With that striking success at discussion (thusfar a tie with the 0 responses from the closed-door panel), I thought I’d try once more just to have something mildly more accessible than the tortuous and over-built Kojiki before I give up. Tonight’s readings came from a collection of poetry from first-millenium Japan called the Man’youshou. There are some gorgeous verses in there, and I’ll post one or two clips of the shorter ones to give you an idea. For the full effect of Yamanoue’s work you may have to take a trip to the library, but it is worth it.

From “Dialogue on Poverty” by Yamanoue:

But the night is cold. And he,
the man more destitute
than even I, on such a night
his father and mother
must be starving, bodies chill and numb;
his wife and children moaning softly in the dark;
Yes, you – at times like these
how do you manage to go on,
how do you get through your life?

Does it come to this –
is it such a helpless thing,
the path of man in this world?

Though we may think
our lives are mean and frustrate
in this world of men,
we cannot fly into the air,
it being so we are not birds.

By Lady Outomo no Sakanoue:

There are no mountains
and no seas to cut us off –
How then can it be
that even times to meet and talk
are so desperately few?

From Takahashi no Mushimaro:

To where eagles dwell
on the Mountain of Tsukuha,
up to the haven,
the haven of Mohaki,
Urging each other
with shouts, the youths and the maidens,
thronging together,
go to match songs in the song-match.
Since with others’ wives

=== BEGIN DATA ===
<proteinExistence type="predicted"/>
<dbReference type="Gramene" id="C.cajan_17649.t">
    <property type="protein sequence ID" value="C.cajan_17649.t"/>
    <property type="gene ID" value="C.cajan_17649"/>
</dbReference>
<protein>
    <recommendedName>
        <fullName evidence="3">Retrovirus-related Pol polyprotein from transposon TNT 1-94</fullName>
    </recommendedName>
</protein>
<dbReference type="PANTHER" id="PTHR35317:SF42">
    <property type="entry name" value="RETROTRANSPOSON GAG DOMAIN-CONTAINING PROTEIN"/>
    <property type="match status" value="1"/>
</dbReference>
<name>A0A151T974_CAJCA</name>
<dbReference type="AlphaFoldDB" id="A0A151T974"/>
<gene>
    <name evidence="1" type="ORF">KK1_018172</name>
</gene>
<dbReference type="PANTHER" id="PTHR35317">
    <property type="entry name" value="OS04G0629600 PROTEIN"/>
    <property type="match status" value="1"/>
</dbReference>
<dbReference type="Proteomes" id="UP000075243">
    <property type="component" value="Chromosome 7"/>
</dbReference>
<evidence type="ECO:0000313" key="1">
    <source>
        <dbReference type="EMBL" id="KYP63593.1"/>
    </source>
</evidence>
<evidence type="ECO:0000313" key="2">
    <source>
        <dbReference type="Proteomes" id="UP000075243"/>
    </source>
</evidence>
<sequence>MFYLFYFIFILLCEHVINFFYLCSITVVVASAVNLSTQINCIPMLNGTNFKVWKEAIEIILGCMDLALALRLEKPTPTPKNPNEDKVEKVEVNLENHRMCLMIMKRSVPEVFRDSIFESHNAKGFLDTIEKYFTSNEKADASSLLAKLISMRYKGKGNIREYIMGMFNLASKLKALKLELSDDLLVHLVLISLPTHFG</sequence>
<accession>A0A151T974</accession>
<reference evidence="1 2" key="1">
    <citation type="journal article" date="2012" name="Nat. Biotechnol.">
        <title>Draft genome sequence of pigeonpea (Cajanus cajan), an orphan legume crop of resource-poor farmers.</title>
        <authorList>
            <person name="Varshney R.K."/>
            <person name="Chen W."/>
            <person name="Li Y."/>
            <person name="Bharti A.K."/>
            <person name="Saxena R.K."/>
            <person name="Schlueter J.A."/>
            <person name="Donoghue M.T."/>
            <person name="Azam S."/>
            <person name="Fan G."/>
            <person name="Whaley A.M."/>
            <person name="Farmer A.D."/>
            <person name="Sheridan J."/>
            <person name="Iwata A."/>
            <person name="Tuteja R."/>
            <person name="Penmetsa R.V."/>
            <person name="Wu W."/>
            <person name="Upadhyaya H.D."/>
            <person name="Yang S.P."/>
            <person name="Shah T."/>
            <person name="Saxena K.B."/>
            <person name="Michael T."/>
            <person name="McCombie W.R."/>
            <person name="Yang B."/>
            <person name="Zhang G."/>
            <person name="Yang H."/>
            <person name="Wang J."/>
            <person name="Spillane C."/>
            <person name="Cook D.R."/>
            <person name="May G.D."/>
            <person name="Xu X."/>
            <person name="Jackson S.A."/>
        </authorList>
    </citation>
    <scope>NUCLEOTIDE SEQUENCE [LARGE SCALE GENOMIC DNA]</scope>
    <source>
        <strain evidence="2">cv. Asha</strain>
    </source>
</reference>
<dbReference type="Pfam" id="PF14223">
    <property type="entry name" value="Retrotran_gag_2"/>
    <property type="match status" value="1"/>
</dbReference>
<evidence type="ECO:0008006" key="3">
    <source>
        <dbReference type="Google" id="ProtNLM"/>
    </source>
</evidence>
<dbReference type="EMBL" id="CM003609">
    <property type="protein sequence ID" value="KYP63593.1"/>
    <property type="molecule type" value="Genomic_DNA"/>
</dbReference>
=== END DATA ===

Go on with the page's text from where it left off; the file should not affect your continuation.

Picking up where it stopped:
I shall be keeping company,
so with my own wife let others banter as they will.
The gods that keep
this mountain from of old
have never interposed
their ban against these usages.
This one day alone,
sweetling, do not look at me,
do not question what I do.

Over Male God Peak
clouds boil up, hang in the air,
rain comes scudding down;
but though I end up sopping wet,
will I go home for that?

I was pleased to see a development of many of the elements I noticed in the Kojiki excerpts, including much more attention towards the individual and nature. Even the royal posts were seemingly justified by the relationship between the ruler and the land. If the Takahashi no Mushimaro poem is any indication, the pandoran curiosity of men is still prominent. However, I was interested to see that the following poem about the song-matches contains an injunction against Takahashi’s wife looking on his ceremonial transgressions. He seems to spend enough time excusing himself that you really have to wonder how guilty he feels and how far the meaning of “keeping company” stretches here. Still, the scrupulously accurate attention to personal details and relationships was exciting. Apart from sharing lady Outomo’s sentiments about time, my favorite verses were Yamanoue’s lament for his dead son and his “Dialogue on Poverty.” Perhaps this is simply my natural bent towards medical care and society overshadowing the other poems, but these two seem particularly perceptive. In the case of the latter, I was impressed by Yamanoue’s ability to write eloquently from another’s perspective; this does not seem to be much of a concern for the other authors.